Let’s look at the types of bites and your best way to deal with them.
Bites that do not break the skin
Not all snapping turtle bites are going to break the skin. This is particularly true of common snappers, which are quite a bit smaller than their alligator snapper cousins.
If the bite doesn’t break the skin, simply wash the affected area with soap and warm water, and keep an eye on the wound for the next 24 hours.
If you experience any symptoms of potential infection, such as swelling or pain that doesn’t seem to go away, then it’s best to get your doctor involved for additional treatment.
Superficial Bites that break the skin
A bite may draw a little blood but still count as superficial. For example, a shallow puncture and no lacerations means that you should be able to easily treat the bite. That said, it is still advisable to seek medical attention as the bites can cause a transfer of pathogens.
The problem is that these turtles are aquatic, and so whatever microscopic life is teeming in the water may well be transferred to your body through the bite. Still, there are some steps you can take to clean the wound immediately.
You’ll need some bandages, a clean cloth, and an antibiotic cream such as Neosporin and Polysporin, and here’s what you’ll need to do.
- If you are the one attending to the wound, then start by washing your hands thoroughly with soap and water.
- Apply pressure to the wound. If it is superficial, it should cease bleeding within 10 minutes.
- Clean the wound with clean water first. If you’re at home, run it under a tap for 5 minutes, but if you’re outside then just give it a good rinse. Use a clean cloth or bandage to remove any residual debris.
- Apply your antibiotic ointment to the bite.
- Cover the wound with available bandages. Sometimes it just takes a band aid, but you can wrap it in gauze if the bite is large.
- Change the bandages when they are dirty or at least once a day, whichever comes first.
- Watch out for signs of an infection, such as a painful sensation around the bite, a change in coloration of the wound, swelling, and redness of the area around the wound. If you notice any of these signs, then it’s time to get a qualified medical practitioner involved.
Deep lacerations are examples of serious, potentially life-threatening bites that require immediate attention from a qualified medical professional. Since the doctor won’t magically appear, you’ll need to perform a little basic first aid right away.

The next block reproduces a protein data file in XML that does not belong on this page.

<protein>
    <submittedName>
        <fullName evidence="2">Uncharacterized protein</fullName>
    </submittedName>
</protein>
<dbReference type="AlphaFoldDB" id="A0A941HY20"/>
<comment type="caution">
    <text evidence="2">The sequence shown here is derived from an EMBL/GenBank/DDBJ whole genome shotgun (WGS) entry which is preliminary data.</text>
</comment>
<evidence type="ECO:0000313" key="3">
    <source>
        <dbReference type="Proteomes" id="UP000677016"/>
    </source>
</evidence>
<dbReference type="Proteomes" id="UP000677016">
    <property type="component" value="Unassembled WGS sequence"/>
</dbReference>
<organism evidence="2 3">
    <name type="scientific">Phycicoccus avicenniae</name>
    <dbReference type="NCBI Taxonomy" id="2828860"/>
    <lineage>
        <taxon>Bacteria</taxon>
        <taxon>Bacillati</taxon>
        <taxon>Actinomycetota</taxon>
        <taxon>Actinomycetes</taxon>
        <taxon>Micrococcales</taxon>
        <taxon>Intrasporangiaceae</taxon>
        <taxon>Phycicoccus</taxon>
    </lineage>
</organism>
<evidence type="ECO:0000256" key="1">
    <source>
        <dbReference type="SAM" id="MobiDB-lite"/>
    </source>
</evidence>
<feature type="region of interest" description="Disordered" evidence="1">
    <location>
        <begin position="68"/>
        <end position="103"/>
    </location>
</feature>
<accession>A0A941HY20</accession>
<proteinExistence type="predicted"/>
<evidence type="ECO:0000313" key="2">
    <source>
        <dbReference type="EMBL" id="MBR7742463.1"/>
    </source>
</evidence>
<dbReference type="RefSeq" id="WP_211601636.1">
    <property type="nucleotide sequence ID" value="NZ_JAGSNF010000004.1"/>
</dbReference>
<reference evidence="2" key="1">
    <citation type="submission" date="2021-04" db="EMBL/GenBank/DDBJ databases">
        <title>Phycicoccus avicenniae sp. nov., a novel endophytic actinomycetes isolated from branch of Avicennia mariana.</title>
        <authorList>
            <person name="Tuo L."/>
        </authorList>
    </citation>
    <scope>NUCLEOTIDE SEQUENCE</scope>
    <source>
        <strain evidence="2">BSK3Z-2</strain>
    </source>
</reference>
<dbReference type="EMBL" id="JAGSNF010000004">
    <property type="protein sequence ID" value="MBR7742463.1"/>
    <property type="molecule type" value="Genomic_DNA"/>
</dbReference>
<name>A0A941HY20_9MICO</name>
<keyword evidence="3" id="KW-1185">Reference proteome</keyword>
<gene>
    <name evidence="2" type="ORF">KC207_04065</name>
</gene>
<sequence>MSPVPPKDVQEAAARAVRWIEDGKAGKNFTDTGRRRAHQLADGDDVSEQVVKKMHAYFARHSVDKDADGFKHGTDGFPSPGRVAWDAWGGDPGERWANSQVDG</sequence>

Performing First Aid
- Start by laying the person down on their back and keep their legs elevated about 12 inches (30 cm). Their head should not be elevated as well.
- Clean the wound by removing any debris with a clean cloth. Since the wound may be bleeding profusely, this should be done quickly.
- Apply firm pressure to the wound using a clean cloth (or gauze pad). If the cloth becomes bloody, don’t remove it, simply add another cloth and keep applying pressure. At this point, have them keep pressure on the wound and you can contact emergency medical assistance.
Signs That The Bite Is Serious And Requires Immediate Medical Attention
Here are some signs that the bite is severe and will require immediate medical attention:
- If the bite gushes, sprays, or squirts blood, then it is likely that a blood vessel has been torn or severed and you need to seek professional medical attention immediately.
- If the bite breaks a bone, with the phalanx (finger) bone being most common, then you need to seek immediate medical attention.
- If the bite is to the throat, nose, chest, or abdomen.
- If the victim has difficulty breathing, irregular or rapid breathing, or dizziness, then they will need medical assistance right away.
Wondering what else you can do if a snapping turtle bites you? When you’re done here, check out this great article from Forest Wildlife – it’s a good and informative read!
About Snapping Turtles
Snapping turtles are species that belong to the taxonomic family Chelydridae. They are large turtles — with weights ranging from 8.8 to 176 lbs (4 to 80 kg) and carapace lengths ranging from 10 to 39.8 inches (25 to 101 cm).
There are two main types of snapping turtles Chelydra (the common snapper) and Macrochelys (the alligator snapper).